Saturday, November 12, 2011

dil chahta hai - review of sorts

I started watching movies from India to get ready for my October trip, and while I can't understand a word of Hindi (OK, I understand 3 or 4 now), with legible English subtitles I can get by well enough to enjoy, or understand enough to experience a portion of what Indians get. I'm continuing to watch DVDs through Netflix, or Instant Watch, that were in my queue, or that my friends have suggested/insisted I watch. The SCNotties awards have given me yet another list of films I never heard of before.

The most recent one I finished is "Dil Chahta Hai" (from the song of the same title I figured out I should pronounce "Hai" as "Hey" not "Hah" or "Hi" as I probably have done). My friends wanted a review, or my comments about the movie, so here goes.

It seems to be a almost mandatory requirement of Bollywood movies to have musical numbers, and while I can and have fast forward through many of them, I listen and watch enough to get the general idea. The primary influence seems to be music videos as originally popularized by MTV years ago, by the likes of Michael Jackson, Madonna, and their pop descendents like Brittany Spears, Spice Girls, etc. Dil Chahta Hai had its share, but they were not too much over the top, and I could tolerate them well enough. I'd be interested to know how faithfully the lyrics are translated in the subtitles.

The script was above the stock Peyton Place-like soap operas I have seen in other romantic comedy/dramas from India, with the characters having good depth, and the performances deeper than shallow. One well-written and acted scene was the "art critic" analysis of one of the main character's painting, where she pointed out the symbolism he displayed indicating he had secrets others would not be shown. She took a risk sharing this with him, per the plot, and he reacted as if someone had opened a door on him.

I thought the character Pooja was quite the catch, and while you could likely predict who she would end up with, the twists and turns were not too cliched. The scenes in Sydney took me back to a visit there earlier this year, and included a real opera (though I only saw the outside of the Opera House). The flashbacks during the "close your eyes" sequence were technically excellent, and the hesitation in the resolution was not quite what I expected (though for a 3 hour movie, the finale can't happen until the last reel). I could swear I heard a didgeridoo playing during some of the Australian scenes. I checked out the back story of Troilus and Cressida (the opera within the movie) and it's not just a somewhat obscure yet insightful and intelligent Shakespeare plays, it's a fairly modern production. Funny that Wikipedia doesn't reference the movie.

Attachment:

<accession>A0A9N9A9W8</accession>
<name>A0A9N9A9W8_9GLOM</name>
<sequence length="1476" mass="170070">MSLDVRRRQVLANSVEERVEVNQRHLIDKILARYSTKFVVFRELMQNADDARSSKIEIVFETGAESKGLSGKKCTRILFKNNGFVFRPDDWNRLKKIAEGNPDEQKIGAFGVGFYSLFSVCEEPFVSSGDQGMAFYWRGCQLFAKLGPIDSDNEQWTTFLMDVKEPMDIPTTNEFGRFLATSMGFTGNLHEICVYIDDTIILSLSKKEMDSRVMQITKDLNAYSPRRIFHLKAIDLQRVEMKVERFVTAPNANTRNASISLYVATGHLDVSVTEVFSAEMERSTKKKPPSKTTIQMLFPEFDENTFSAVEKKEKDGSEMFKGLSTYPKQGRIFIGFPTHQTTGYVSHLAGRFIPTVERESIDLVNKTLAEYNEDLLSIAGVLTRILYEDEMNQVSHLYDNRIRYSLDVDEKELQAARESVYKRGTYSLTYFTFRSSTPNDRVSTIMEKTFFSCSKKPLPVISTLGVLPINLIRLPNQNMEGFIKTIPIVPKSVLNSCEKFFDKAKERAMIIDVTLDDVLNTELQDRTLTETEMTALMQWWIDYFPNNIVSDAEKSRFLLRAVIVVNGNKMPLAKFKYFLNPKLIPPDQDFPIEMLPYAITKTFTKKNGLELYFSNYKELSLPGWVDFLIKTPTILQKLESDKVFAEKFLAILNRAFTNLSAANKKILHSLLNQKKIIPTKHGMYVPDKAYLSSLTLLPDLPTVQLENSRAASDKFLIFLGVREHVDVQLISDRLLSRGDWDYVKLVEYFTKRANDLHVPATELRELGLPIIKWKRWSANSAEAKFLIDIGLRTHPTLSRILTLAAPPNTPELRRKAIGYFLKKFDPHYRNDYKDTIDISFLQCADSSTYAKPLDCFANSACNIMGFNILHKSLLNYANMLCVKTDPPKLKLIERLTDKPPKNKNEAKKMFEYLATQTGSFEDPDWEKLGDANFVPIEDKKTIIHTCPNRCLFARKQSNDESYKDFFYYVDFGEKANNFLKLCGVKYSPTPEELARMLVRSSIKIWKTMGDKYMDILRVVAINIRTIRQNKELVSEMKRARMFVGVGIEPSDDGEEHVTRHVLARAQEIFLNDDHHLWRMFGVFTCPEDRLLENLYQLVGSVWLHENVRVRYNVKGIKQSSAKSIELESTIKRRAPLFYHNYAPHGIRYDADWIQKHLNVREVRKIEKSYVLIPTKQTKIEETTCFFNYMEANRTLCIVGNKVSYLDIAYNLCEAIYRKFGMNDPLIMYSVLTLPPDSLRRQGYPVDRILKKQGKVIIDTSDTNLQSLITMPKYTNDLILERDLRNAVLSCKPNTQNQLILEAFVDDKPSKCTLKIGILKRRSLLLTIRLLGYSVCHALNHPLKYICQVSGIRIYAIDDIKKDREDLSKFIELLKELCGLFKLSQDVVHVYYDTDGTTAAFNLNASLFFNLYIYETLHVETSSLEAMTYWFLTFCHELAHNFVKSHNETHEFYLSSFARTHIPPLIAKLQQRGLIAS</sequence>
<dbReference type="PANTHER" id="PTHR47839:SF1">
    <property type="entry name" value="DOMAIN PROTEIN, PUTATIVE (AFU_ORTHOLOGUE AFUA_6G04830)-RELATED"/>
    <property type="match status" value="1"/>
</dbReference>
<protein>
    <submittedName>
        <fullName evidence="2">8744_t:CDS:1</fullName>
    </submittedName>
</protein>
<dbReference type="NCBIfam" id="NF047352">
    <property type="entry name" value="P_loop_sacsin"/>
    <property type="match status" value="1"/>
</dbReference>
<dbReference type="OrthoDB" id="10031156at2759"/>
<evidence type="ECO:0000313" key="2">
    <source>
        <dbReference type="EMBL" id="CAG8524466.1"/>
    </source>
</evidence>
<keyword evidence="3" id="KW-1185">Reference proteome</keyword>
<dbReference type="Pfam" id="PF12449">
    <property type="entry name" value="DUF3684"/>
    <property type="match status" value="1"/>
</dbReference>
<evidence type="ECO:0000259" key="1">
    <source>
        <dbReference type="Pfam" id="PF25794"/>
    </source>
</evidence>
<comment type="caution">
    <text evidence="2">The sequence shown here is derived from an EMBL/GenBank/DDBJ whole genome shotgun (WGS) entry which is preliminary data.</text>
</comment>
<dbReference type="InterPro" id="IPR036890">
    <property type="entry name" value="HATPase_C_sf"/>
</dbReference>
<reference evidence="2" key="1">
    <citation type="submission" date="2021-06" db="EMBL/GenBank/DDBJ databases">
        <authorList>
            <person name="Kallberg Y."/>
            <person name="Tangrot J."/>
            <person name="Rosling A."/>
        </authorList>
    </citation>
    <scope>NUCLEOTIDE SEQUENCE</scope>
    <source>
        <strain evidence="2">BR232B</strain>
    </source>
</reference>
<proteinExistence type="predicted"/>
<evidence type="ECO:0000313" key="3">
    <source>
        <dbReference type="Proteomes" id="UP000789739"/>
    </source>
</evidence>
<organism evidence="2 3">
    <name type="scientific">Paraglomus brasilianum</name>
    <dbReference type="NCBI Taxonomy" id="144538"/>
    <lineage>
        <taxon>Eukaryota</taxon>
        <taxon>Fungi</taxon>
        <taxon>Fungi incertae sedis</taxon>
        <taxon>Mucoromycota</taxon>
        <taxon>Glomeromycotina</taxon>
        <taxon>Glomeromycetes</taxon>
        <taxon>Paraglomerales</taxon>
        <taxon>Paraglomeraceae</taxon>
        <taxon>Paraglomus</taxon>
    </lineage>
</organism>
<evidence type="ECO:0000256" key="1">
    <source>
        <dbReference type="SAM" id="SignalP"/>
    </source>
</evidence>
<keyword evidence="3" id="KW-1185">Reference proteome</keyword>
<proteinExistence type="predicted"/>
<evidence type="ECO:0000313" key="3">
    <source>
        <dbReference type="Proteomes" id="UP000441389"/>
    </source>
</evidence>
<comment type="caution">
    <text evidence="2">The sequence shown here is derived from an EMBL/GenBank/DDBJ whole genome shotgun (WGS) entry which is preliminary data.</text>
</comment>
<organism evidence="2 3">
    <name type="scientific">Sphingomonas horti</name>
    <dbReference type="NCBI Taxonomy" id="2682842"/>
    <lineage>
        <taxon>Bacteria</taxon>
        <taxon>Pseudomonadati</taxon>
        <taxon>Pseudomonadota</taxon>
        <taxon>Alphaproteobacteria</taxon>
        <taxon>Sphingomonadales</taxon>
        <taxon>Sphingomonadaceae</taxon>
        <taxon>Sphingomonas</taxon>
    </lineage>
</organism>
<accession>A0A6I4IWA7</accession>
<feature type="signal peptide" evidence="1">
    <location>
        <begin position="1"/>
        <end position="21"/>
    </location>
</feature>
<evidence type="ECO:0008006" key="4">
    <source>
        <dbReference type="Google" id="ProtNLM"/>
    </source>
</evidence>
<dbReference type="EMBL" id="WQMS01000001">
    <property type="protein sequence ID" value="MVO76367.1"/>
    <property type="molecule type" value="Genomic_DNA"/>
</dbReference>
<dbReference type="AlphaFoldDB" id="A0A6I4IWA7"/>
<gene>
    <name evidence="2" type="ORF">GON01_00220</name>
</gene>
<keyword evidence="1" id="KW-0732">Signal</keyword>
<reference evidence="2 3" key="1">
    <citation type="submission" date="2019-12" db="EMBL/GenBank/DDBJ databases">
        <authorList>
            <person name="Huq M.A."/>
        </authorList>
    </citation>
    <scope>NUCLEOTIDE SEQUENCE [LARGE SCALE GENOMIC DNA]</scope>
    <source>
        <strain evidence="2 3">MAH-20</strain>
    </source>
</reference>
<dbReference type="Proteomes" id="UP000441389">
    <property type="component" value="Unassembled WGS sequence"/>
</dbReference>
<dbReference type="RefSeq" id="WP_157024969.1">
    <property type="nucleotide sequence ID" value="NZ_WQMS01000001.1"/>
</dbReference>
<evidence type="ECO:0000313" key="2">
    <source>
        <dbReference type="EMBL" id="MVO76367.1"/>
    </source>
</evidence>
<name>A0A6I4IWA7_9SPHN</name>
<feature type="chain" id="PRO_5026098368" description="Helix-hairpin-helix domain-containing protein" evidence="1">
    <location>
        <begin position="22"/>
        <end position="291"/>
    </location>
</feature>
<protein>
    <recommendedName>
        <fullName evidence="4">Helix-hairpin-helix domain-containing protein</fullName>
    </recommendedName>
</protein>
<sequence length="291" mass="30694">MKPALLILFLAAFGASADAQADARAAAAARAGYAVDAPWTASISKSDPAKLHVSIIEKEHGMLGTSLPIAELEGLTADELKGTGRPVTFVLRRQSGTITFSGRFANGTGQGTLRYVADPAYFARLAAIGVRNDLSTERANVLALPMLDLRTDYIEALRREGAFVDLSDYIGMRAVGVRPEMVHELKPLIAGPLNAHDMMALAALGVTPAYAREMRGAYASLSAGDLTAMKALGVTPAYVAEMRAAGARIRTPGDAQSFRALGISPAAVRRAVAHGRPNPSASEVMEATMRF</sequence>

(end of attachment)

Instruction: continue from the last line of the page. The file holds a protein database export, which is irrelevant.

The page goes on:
The last comment I have is on the younger man/older woman romance, if one could call it that. I'm not completely aware of the traditions in India about divorced or widowed women, but it seems there is more of a stigma than we know "in the West." In the movie, that status difference was a bigger deal than the age, with both the male's friends and his relatives being appalled by his desires, not to mention the woman herself. I was left puzzled by the resolution of this in the plot, with their final scene together being interwoven throughout the movie, and a subsequent scene just before the credits apparently bowing to convention (and perhaps the censors).

I sent the DVD back to Netflix, and the US Postal Service replaced it in my mailbox with the 3 Idiots. How they stuffed all 3 in that small receptacle I have no idea.

Tuesday, November 1, 2011

Another Innocent Abroad

Downloaded Mark Twain's Innocents Abroad to read on the way home from India. I thought I had read it before, and probably did, but I've forgotten much of the humor. Twain's dry wit is impeccable once again, skewering his fellow travelers, himself, and with special glee, the tour guide industry.

I have taken small tours of places like San Franscico with a several hour guided tour, which included narration, stops at points of interest, and detours to shops not advertised on the primary itinerary advertisements. Twain's experience is dead-on mirroring of the modern guides I met in my just-concluding trip to India, including non-stop prattle, steerage into French textile shops, and the kind of whoopers they grow in Calveras County. I can't possibly match his razor-sharp insights into the alleged innocents, and for this trip I had the advantage of being solo and not needing to succumb to the whims of the majority. But I was subject to the preplanned routes and rigamarole, and was only able to escape at my peril.

One advantage I had over Twain's experience was an occasional 5 or 10 minute respite from the package deal, by most of my guides. They would say, Ok, you go explore this space and meet me back here, or I can't climb all those stairs again, I will wait here.

So far, I am about 25% into Twain's book, where they've reached Italy. I know the "Holy Land" is ahead, and can't wait for the comparative religion discusiion the irascible steamboat pilot will surely get into to.

I should be boarding the flight to Detroit soon... More later!